Trail Ridge Road: Discover America’s Highest Road

A Colorado Scenic Drive over Trail Ridge Road in the Rocky Mountains

Trail Ridge Road in Colorado’s Rocky Mountain National Park, the highest continuous paved road in the United States, crosses the Continental Divide with beautiful scenery.

To see the grandeur of the Rocky Mountains at its finest, take a scenic drive over Trail Ridge Road in Colorado’s Rocky Mountain National Park. This is the highest continuous paved road in America, and it weaves through some stunningly beautiful scenery, past glaciers, alpine meadows, snow-capped peaks, and mountain lakes, as it crosses the Continental Divide.

Trail Ridge Road is not a precipitous gravel track snaking up a mountainside to a dead end. Also known as US 34, it’s the highest continuous highway in the USA and it’s well-maintained, so you don’t need a high-clearance vehicle to drive it. It runs 48 miles through the park from east to west and ranges in elevation from 8,000 feet to over 12,000 feet.

It will take 3 to 4 hours from end to end, allowing for a leisurely drive with stops to view wildlife or gaze at the magnificent scenery. But it’s best to set aside a full day if you can, bring a picnic, and enjoy a hike on one of the park’s many trails.

There are two main gateways into Rocky Mountain National Park. On the eastern side, Estes Park, 71 miles northwest of Denver, leads to the park entrance. From here, Trail Ridge Road follows an old Native American trail through some of Colorado’s most awesome scenery.

The majestic peaks and deep valleys were carved by glaciers during the Ice Age. At the higher elevations, you can still see the glaciers and the ridges of rock debris known as moraines. Nowhere else in the American Rockies has so many high peaks in such a compact area – 76 of them have elevations of 12,000 feet or more. The highest is Longs Peak at 14,255 feet.

In between, there are sapphire lakes, green valleys, and groves of aspen trees that turn bright yellow in the autumn. In summer, the mountain meadows are blooming with purple columbine, red Indian paintbrush, and hundreds of other wildflowers.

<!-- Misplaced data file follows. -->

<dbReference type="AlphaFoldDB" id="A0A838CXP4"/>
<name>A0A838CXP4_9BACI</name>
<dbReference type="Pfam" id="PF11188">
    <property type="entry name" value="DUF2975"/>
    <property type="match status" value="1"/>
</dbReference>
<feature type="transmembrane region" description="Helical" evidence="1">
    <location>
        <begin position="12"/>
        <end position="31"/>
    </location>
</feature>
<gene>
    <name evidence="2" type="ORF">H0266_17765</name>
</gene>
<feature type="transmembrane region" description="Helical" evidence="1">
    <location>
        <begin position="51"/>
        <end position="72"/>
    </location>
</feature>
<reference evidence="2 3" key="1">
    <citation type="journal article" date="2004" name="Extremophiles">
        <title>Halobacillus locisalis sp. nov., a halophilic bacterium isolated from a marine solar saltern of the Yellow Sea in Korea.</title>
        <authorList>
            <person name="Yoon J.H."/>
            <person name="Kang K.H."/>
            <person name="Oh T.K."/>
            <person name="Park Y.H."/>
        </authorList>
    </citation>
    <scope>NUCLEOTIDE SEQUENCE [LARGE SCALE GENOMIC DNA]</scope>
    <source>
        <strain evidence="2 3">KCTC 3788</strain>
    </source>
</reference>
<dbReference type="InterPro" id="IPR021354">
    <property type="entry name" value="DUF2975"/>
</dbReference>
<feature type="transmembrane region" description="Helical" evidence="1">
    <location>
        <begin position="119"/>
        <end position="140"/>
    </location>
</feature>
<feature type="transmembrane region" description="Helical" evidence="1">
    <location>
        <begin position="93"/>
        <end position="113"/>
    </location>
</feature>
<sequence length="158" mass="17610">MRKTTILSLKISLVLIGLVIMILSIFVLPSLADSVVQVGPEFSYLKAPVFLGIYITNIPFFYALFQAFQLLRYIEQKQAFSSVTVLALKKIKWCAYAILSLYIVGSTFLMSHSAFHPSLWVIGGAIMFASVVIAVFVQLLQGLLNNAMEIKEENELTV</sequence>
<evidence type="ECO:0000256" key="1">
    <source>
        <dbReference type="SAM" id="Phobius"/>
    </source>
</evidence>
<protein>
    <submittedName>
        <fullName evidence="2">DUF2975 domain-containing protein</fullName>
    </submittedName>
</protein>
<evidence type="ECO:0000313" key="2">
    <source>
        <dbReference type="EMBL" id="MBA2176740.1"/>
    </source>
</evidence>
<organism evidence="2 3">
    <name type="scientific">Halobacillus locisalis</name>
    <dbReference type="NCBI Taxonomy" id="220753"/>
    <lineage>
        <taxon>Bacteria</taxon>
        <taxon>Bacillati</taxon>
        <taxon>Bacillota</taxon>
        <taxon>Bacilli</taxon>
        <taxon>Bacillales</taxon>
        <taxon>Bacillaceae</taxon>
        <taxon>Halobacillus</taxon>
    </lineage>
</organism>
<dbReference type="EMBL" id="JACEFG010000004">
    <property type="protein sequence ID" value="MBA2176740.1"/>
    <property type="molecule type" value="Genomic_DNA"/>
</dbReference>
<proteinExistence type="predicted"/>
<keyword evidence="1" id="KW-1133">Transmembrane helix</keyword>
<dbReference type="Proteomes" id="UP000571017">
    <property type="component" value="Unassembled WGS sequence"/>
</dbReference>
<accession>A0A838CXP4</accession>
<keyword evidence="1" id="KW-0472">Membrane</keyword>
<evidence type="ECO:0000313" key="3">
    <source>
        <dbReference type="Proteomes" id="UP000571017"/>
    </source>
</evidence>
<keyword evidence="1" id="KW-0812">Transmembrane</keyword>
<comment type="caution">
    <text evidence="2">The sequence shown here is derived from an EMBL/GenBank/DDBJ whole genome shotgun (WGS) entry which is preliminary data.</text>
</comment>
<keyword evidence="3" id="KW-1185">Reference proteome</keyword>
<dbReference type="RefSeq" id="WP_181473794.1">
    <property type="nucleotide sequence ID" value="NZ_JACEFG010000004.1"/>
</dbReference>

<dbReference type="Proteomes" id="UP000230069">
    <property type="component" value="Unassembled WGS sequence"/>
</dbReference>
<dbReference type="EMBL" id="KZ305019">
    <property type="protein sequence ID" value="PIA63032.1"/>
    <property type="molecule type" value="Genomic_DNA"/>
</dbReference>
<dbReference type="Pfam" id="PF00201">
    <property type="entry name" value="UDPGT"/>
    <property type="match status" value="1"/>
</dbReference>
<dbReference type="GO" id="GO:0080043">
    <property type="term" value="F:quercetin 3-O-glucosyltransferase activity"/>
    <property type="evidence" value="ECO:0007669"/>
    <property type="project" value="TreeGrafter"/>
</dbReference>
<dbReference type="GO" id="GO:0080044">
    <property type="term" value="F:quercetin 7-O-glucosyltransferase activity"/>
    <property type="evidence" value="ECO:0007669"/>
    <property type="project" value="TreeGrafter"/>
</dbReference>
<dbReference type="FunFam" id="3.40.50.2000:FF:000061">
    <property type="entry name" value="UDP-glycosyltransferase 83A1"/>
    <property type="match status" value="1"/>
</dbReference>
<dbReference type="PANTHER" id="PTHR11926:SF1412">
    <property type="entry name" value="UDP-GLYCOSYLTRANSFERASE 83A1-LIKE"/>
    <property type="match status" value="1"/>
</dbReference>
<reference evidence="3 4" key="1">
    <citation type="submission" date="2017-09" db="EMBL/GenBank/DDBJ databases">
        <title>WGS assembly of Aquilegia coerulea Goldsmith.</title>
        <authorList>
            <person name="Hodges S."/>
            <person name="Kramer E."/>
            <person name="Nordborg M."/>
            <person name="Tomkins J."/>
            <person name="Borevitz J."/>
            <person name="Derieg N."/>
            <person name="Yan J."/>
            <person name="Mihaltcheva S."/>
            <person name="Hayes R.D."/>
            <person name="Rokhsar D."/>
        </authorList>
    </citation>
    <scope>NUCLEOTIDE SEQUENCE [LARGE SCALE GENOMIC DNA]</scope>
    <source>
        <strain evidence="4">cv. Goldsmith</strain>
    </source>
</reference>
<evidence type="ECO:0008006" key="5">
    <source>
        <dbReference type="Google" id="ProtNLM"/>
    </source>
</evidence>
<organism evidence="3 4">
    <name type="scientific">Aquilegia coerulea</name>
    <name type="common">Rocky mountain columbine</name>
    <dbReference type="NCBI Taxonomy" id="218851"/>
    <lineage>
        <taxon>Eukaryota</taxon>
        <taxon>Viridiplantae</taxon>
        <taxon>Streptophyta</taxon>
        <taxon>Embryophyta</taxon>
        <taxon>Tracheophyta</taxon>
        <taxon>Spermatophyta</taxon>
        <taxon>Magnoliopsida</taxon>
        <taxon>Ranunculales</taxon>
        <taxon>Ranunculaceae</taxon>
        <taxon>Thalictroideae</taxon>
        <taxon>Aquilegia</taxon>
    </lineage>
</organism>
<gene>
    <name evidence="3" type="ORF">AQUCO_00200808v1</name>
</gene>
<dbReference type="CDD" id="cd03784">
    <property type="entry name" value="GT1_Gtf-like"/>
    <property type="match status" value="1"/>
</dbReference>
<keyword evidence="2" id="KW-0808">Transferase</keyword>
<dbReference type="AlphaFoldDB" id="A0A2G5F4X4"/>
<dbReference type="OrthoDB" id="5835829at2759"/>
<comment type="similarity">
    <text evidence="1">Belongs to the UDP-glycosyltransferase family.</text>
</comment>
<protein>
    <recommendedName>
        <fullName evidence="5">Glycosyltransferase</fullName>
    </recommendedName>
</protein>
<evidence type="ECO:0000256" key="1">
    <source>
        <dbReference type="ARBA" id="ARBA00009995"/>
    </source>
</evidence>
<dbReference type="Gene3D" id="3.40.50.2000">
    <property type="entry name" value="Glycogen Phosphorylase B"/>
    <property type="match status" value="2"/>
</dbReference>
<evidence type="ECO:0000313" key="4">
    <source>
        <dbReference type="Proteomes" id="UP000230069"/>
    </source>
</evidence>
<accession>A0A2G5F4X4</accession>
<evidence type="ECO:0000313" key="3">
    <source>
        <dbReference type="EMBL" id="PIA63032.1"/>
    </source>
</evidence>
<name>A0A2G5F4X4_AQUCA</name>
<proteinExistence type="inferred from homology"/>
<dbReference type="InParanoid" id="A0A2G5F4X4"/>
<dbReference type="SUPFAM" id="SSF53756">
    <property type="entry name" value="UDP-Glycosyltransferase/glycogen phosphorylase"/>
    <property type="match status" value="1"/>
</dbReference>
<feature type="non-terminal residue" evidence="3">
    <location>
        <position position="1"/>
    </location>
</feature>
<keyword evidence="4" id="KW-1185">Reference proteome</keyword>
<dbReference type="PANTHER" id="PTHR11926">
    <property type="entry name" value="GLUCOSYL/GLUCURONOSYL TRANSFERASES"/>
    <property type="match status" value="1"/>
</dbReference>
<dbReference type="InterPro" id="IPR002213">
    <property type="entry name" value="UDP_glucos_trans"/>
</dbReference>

A large herd of mule deer often grazes near the side of the road. You may see elk, too, and hawks soaring overhead. The backcountry harbors more elusive wildlife such as bears and wild cats.

From east to west, highlights along Trail Ridge Road include:

Horseshoe Park

There is a bighorn sheep crossing here, where traffic is controlled to allow the animals to reach the meadow and Sheep Lakes from the moraine ridges above. The best time to see them is mornings in spring and early summer.

Rock Cut

The road continues past beaver ponds and tall pine forests. As it climbs higher, it enters a stark landscape of treeless alpine tundra, where only hardy mosses and tiny alpine flowers can survive. It is the only ecosystem of its kind south of the Arctic Circle. From Rock Cut, the Toll Memorial Trail is a one-hour hike through this fascinating environment.

Alpine Visitor Center

Trail Ridge Road reaches its highest point at 12,183 feet shortly before reaching the center, where there are interpretive displays. Grab a jacket and walk up the windy path through the tundra, surrounded by magnificent views of the mountain peaks and snow bowls.

Colorado River Trail

On the western side, Trail Ridge Road descends through gentler terrain into verdant forests. Another good hike along this trail leads to a ghost town, Lulu City. It’s hard to believe that the peaceful mountain stream here is the powerful Colorado River, which carves through the Grand Canyon further south.

The resort town of Grand Lake marks the western boundary of the park and the end of Trail Ridge Road, which continues on its way west as US 34.

In high season, arrive early as the park gets very busy and traffic can detract from the views. The only restaurant in the park is the snack bar at the Alpine Visitor Center, so buy picnic supplies at Estes Park or Grand Lake. The park is open year-round, but Trail Ridge Road is closed in winter due to weather conditions.